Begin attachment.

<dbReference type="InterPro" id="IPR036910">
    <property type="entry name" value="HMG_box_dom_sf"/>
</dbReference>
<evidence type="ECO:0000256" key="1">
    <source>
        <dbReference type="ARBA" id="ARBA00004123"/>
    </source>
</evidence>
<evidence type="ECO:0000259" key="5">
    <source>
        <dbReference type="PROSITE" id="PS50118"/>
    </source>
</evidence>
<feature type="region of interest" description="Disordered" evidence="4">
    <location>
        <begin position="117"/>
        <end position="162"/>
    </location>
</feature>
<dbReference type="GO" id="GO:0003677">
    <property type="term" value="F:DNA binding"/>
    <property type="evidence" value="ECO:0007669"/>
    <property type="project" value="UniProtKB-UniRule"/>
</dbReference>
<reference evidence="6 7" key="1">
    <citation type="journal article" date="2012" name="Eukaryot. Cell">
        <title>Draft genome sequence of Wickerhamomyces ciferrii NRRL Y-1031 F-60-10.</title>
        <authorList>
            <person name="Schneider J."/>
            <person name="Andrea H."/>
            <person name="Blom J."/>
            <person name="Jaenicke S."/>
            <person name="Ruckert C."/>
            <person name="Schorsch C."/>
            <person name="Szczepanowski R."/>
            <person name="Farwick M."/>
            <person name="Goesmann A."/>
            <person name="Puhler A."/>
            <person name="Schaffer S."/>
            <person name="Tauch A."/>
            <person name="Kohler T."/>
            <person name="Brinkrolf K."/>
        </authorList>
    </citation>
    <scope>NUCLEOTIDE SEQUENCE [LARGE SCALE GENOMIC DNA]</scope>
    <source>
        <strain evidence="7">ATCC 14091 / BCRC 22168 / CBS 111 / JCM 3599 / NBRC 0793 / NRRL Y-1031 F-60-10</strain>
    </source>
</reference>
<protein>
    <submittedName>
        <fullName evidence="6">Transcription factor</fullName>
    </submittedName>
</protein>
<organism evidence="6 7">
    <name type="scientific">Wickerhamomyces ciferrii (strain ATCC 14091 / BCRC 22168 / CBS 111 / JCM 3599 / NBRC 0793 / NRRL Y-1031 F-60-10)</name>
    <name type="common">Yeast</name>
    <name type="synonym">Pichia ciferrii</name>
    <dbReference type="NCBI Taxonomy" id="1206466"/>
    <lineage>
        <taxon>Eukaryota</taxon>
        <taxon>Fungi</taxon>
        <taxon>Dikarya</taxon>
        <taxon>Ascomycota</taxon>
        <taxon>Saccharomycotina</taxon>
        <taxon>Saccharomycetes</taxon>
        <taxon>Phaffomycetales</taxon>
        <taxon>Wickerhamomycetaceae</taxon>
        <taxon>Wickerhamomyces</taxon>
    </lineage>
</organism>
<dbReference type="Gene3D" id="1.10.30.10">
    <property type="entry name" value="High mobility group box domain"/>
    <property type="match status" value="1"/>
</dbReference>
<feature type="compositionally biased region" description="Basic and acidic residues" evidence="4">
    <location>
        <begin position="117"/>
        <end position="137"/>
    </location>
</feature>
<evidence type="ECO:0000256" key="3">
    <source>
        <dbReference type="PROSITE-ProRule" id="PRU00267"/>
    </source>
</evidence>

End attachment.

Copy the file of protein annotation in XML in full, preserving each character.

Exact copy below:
<dbReference type="InterPro" id="IPR036910">
    <property type="entry name" value="HMG_box_dom_sf"/>
</dbReference>
<evidence type="ECO:0000256" key="1">
    <source>
        <dbReference type="ARBA" id="ARBA00004123"/>
    </source>
</evidence>
<evidence type="ECO:0000259" key="5">
    <source>
        <dbReference type="PROSITE" id="PS50118"/>
    </source>
</evidence>
<feature type="region of interest" description="Disordered" evidence="4">
    <location>
        <begin position="117"/>
        <end position="162"/>
    </location>
</feature>
<dbReference type="GO" id="GO:0003677">
    <property type="term" value="F:DNA binding"/>
    <property type="evidence" value="ECO:0007669"/>
    <property type="project" value="UniProtKB-UniRule"/>
</dbReference>
<reference evidence="6 7" key="1">
    <citation type="journal article" date="2012" name="Eukaryot. Cell">
        <title>Draft genome sequence of Wickerhamomyces ciferrii NRRL Y-1031 F-60-10.</title>
        <authorList>
            <person name="Schneider J."/>
            <person name="Andrea H."/>
            <person name="Blom J."/>
            <person name="Jaenicke S."/>
            <person name="Ruckert C."/>
            <person name="Schorsch C."/>
            <person name="Szczepanowski R."/>
            <person name="Farwick M."/>
            <person name="Goesmann A."/>
            <person name="Puhler A."/>
            <person name="Schaffer S."/>
            <person name="Tauch A."/>
            <person name="Kohler T."/>
            <person name="Brinkrolf K."/>
        </authorList>
    </citation>
    <scope>NUCLEOTIDE SEQUENCE [LARGE SCALE GENOMIC DNA]</scope>
    <source>
        <strain evidence="7">ATCC 14091 / BCRC 22168 / CBS 111 / JCM 3599 / NBRC 0793 / NRRL Y-1031 F-60-10</strain>
    </source>
</reference>
<protein>
    <submittedName>
        <fullName evidence="6">Transcription factor</fullName>
    </submittedName>
</protein>
<organism evidence="6 7">
    <name type="scientific">Wickerhamomyces ciferrii (strain ATCC 14091 / BCRC 22168 / CBS 111 / JCM 3599 / NBRC 0793 / NRRL Y-1031 F-60-10)</name>
    <name type="common">Yeast</name>
    <name type="synonym">Pichia ciferrii</name>
    <dbReference type="NCBI Taxonomy" id="1206466"/>
    <lineage>
        <taxon>Eukaryota</taxon>
        <taxon>Fungi</taxon>
        <taxon>Dikarya</taxon>
        <taxon>Ascomycota</taxon>
        <taxon>Saccharomycotina</taxon>
        <taxon>Saccharomycetes</taxon>
        <taxon>Phaffomycetales</taxon>
        <taxon>Wickerhamomycetaceae</taxon>
        <taxon>Wickerhamomyces</taxon>
    </lineage>
</organism>
<dbReference type="Gene3D" id="1.10.30.10">
    <property type="entry name" value="High mobility group box domain"/>
    <property type="match status" value="1"/>
</dbReference>
<feature type="compositionally biased region" description="Basic and acidic residues" evidence="4">
    <location>
        <begin position="117"/>
        <end position="137"/>
    </location>
</feature>
<evidence type="ECO:0000256" key="3">
    <source>
        <dbReference type="PROSITE-ProRule" id="PRU00267"/>
    </source>
</evidence>